What I have are 12 used Santan 250 watt panels. I don’t have my mounting system yet, so I set up 6 of them in 3S2P on my lawn, as I intend to set up each set (I will have 2 set of 6 panels set up as 3S2P) so that I could test their performance. Vmp is 30.3 volts, Voc is 37 volts, Imp is 7.78 amps. These panels are working out great, and I’m quite happy with them (I expect the other 6 will perform similarly).

Each set of 6 will give me a max power with 90.9 volts and a maximum potential of about 15 amps and 1500 watts. However, each MPPT controller is limited to 12 amps, so basically I am “over panelling” each controller, and I am happy for that. This allows me to get the maximum 1200 watts in (per controller) for a longer period of time during the day, and better charging performance on less-than-full-sun days than if I had perfectly matched panels (ie: 1200 watts of panels).

This test also confirmed something that I has suspected regarding solar panel performance. Panel output voltage is not a fixed number. As with my panels the Vmp is 30.3 volts, and Voc is 37, and this already shows a voltage range for the output. As the AC300 begins to limit the current from the panels to 12 amps the voltage from the panels begins to rise. For example, with my panels if the voltage remained at the 90.9 volts (Vmp) at the 12 amps I should only get 1091 watts in. However, I have seen as much as 1219 watts coming in (yes!!!). When I checked the AC300 display the voltage was over 101 volts. Also note these are almost flat, certainly not at an optimal tilt. It’s going to be great having all 12 panels connected.

So, over paneling is a good thing to have as long as the maximum 150 volts input is observed.


Woah, you use a y split to connect both MPPT input to the same set of 3p3s panels? Would the two MPPT input of the AC300 fight each other? I though that has always been a no no to connect more than one MPPT to a single panel set.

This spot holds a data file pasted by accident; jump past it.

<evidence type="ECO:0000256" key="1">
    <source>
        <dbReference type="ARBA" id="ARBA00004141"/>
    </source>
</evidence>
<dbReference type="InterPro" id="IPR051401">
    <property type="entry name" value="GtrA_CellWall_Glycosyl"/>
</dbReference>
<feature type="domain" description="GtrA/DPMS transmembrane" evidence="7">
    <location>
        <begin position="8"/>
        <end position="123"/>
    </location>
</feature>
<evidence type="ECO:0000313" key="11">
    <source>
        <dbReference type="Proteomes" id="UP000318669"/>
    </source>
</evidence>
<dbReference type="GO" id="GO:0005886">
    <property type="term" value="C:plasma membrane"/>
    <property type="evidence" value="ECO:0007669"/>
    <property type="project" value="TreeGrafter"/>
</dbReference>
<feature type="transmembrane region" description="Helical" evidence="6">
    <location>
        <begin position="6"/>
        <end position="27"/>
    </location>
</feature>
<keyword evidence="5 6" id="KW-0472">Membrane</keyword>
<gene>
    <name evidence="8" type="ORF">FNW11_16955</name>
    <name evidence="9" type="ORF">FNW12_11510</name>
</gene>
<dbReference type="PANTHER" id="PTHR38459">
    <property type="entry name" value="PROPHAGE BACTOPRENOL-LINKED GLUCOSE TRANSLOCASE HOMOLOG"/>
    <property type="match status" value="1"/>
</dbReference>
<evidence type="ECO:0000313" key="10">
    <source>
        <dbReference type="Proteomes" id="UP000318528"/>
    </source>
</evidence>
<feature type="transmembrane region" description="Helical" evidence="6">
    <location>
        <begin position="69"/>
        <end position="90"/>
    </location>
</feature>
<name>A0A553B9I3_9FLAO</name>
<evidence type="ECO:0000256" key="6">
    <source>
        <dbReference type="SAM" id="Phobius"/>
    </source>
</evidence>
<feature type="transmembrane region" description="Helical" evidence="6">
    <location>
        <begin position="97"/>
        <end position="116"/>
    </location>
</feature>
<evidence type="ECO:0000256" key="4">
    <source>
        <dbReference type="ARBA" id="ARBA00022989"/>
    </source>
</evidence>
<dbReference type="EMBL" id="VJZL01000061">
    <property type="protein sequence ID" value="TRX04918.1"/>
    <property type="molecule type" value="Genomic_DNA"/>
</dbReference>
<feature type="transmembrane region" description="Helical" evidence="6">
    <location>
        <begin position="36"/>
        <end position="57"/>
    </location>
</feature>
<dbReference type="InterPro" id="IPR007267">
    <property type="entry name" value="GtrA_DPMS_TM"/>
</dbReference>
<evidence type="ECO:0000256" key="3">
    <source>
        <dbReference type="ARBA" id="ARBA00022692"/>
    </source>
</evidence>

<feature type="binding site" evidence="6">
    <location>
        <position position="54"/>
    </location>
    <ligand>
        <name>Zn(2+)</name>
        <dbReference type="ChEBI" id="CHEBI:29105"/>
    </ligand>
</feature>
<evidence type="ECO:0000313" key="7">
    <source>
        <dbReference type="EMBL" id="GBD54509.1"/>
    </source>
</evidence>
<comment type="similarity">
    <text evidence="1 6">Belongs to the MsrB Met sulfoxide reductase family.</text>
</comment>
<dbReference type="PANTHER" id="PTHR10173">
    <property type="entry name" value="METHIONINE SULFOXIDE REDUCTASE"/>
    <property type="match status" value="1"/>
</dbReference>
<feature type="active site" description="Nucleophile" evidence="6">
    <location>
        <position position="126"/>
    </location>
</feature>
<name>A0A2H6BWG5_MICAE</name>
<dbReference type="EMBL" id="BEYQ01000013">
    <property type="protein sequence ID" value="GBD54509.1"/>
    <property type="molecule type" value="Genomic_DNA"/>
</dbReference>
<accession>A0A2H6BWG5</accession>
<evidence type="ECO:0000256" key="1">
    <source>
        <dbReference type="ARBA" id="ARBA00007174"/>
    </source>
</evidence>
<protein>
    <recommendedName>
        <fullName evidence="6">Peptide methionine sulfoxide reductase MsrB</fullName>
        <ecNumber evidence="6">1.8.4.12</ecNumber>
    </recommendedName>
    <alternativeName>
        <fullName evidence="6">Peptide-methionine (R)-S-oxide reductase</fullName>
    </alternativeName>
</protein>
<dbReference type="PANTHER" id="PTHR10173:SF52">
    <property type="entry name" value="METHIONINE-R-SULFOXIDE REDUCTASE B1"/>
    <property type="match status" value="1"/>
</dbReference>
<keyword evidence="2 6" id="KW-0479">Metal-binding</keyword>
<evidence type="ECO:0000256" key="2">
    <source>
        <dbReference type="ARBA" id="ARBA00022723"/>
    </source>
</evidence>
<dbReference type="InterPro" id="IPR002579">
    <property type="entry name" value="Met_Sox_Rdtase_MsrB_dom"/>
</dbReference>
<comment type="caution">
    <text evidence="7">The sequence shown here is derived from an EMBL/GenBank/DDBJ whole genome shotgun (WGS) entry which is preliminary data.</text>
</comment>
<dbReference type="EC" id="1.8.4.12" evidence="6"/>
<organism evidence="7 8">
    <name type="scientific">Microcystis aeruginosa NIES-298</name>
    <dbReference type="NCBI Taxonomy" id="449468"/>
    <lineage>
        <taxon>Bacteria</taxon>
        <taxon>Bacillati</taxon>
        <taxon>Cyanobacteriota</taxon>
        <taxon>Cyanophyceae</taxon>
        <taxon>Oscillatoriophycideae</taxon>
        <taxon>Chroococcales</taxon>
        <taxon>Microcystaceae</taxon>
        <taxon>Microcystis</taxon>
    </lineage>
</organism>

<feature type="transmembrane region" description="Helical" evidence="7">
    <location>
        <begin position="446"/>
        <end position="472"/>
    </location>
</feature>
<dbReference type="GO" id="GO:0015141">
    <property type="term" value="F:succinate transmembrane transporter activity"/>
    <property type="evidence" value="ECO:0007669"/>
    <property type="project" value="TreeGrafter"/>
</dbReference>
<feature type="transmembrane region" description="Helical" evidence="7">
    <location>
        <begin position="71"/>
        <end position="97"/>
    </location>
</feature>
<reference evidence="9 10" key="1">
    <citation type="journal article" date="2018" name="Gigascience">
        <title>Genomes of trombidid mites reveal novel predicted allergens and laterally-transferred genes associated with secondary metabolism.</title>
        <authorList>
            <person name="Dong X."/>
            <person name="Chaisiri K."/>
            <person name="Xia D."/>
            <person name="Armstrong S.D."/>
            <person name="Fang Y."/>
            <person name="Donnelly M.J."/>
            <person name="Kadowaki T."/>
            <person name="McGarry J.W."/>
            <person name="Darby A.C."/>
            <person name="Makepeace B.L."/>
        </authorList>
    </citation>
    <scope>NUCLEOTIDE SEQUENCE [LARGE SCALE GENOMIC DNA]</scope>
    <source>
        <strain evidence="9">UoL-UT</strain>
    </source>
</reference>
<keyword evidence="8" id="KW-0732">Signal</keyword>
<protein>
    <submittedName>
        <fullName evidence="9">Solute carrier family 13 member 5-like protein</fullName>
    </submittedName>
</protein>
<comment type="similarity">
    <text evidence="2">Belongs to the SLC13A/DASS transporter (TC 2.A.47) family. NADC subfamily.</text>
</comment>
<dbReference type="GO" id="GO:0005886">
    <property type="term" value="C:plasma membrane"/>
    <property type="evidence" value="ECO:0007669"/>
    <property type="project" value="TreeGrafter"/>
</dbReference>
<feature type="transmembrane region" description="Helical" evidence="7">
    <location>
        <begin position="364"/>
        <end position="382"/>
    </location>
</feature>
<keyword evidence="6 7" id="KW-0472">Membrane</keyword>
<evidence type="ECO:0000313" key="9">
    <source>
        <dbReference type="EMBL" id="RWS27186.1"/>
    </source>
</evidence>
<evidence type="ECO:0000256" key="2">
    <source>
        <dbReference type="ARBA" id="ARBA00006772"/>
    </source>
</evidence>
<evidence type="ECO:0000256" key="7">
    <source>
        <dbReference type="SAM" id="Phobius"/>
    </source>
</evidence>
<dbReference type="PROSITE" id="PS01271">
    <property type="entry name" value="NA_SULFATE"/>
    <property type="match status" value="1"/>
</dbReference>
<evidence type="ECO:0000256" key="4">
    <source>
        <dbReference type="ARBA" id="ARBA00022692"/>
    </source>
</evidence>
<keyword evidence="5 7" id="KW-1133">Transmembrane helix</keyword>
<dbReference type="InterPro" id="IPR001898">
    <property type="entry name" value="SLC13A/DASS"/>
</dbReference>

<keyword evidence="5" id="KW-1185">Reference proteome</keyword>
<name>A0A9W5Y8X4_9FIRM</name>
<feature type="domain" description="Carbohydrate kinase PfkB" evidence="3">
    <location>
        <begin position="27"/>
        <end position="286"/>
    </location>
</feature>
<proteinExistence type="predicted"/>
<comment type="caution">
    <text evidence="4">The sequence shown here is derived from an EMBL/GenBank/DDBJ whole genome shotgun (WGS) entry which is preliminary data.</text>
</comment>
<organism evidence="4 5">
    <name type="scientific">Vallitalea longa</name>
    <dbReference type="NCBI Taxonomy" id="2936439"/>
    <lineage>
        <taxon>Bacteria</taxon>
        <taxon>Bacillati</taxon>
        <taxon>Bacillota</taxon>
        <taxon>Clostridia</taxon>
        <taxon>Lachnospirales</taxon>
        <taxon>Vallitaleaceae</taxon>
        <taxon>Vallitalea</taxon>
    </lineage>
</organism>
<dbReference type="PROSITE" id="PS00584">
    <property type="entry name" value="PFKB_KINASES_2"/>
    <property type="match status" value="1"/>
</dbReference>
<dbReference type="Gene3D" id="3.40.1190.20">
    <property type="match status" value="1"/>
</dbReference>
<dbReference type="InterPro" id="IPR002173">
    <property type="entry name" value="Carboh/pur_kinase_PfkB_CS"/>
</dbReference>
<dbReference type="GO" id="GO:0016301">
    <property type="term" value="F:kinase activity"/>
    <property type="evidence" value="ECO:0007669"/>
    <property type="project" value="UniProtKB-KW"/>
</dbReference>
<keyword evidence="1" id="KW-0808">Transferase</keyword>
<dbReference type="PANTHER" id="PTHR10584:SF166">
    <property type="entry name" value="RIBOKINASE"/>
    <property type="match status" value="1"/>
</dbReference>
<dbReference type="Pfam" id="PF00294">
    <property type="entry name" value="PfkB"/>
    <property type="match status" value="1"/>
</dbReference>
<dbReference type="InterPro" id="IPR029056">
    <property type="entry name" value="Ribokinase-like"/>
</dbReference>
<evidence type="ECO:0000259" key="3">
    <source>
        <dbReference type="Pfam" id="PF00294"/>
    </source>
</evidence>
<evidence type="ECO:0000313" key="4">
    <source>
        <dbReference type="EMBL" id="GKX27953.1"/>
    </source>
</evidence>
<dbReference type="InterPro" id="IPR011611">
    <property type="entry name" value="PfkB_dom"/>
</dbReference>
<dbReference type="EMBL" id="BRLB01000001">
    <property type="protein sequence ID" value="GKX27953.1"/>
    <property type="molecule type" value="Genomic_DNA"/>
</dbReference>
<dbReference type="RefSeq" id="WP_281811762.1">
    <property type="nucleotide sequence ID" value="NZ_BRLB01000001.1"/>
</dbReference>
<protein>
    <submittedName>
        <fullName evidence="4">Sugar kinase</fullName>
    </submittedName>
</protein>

I suppose the y splitter may not be exactly optimum for mppt tracking, but I figure it’s close enough. each mppt will allow a certain amperage in, and the whole array will see the sum of the amps let in. one or another of the sets will not be at the mppt point on the curve, but probably close. the panels are all grouped together with an optimizer on each one.


it seems to work just fine. running an extra set of 200 foot cables just wasn’t worth it to me.
please let me know if I’m way off…

Well, you have proven it to work. It was one of those things that everyone says don’t do it. But in your situation, it seems OK.

GP- no criticism taken. I’m at a loss though- I agree that perhaps I could get similar wattage with fewer panels, I still do like the overpanelling aspect for less than ideal conditions. the way I figure it, you put as many panels as you can in series staying under the 150v limit (I can’t use 4 in a row) to maximize the voltage aspect. then put as many in parallel as you can afford to increase the amps part of it, up to or over the max allowed by the mppts. sometimes you might waste some, but on other cloudy or winter days you will have more than you would otherwise.
also, one will never see the nominal wattage rating from each panel as that implies you are at the equator on Jun 21st at 12 noon, with no humidity in the air…